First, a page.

Kyo Kumihimo is a craft technique to make braided string from threads. Its history is believed go back more than a thousand years. The elegant braided strings have been used for decorations in temples and shrines and for fashion accessories for the Imperial Family of Japan. Forty years ago, an Obi artisan saw a complex weaving machine being used to make Italian torchon lace, which is weaved using braiding techniques similar to Japanese Kumihimo. He came up with the idea to weave Obi material incorporating Kumihimo technique. He developed a special weaving machine and started making Obi. That was the origin of Sanjiku silk textiles. The SANJIKU brand developed from that.



The weaving machine turned out to be a huge circular machine, measuring five meters in diameter and standing three meters high. Six machines were built, but only two of them still exist. Both are now in operation in Kyoto. More than 480 bobbins are arranged in a circle. Artisans need to constantly monitor to make sure that the threads do not lose proper tension or create a problem. Delicate gradations of color and intricate patterns are unique characteristics of Sanjiku silk. These are created by using paper punch cards with many small holes to define the complex patterns for weaving. These days, most textiles are woven using digital instructions, but these traditional machines can only use paper punch cards to produce patterns. The results of this traditional method are stunning and unparalleled.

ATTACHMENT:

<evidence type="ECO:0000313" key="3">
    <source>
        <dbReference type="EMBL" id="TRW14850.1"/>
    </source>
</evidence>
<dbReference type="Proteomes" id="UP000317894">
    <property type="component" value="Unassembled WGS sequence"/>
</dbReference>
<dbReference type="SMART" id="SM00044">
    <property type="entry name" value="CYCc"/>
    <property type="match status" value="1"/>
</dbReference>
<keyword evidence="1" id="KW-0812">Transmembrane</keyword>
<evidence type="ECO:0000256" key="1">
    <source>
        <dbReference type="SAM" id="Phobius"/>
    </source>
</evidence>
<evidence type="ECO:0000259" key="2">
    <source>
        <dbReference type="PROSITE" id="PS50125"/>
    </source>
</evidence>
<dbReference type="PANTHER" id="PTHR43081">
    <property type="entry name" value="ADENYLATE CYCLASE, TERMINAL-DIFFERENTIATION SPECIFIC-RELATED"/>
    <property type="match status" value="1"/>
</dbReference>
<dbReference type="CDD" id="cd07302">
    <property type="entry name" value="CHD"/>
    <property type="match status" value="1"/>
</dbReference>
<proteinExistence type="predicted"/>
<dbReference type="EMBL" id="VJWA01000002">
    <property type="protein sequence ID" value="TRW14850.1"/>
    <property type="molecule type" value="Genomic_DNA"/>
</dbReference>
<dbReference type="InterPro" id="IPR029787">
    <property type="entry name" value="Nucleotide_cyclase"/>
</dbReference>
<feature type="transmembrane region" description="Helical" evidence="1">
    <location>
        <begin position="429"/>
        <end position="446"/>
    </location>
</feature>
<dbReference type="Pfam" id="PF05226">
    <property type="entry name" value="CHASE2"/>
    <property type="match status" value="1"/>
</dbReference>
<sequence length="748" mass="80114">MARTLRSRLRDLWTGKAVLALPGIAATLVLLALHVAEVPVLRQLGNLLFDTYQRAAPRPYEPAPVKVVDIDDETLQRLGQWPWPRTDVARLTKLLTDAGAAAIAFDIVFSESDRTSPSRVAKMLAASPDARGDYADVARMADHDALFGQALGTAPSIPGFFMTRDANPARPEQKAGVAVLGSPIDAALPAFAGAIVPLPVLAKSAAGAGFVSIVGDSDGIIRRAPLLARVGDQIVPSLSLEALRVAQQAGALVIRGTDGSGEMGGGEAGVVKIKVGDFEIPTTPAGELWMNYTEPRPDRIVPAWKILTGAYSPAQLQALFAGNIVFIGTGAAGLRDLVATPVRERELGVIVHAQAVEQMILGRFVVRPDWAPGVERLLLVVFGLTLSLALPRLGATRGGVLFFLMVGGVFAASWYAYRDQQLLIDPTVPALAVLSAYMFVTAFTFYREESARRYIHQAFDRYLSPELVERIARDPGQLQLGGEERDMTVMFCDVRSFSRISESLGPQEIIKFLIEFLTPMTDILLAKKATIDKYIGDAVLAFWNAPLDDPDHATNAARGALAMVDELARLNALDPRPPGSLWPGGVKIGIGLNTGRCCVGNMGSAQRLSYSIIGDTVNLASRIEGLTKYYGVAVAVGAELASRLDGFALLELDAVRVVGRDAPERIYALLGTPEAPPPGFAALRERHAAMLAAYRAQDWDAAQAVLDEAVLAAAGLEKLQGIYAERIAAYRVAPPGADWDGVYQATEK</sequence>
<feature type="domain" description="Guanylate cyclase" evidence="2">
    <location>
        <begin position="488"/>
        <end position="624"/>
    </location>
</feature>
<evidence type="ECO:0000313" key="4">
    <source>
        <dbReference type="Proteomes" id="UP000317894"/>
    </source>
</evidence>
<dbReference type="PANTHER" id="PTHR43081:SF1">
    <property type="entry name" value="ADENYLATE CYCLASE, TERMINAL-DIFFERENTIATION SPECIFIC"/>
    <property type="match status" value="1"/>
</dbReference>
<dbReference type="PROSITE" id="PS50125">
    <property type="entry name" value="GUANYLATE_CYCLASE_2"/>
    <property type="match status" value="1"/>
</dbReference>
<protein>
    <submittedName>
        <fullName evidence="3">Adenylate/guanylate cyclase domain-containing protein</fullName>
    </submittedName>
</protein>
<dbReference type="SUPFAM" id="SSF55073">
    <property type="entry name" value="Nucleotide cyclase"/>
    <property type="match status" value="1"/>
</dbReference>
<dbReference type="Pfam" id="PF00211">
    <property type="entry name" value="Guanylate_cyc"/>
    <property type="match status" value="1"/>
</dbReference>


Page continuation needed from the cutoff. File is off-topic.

The birthplace of Sanjiku is Kameoka City. It is about a one-hour drive from Kyoto City. Kameoka City is in a basin surrounded by farms and beautiful green mountains. The area is famous for the deep layer of mist that fills the basin from late fall to early spring. That mist provides the perfect level of humidity for textile weaving with the Sanjiku technique, which applies strong tension to the silk threads. From a distance, you can hear the rhythmic sound of weaving machines at the far end of the scenic country road.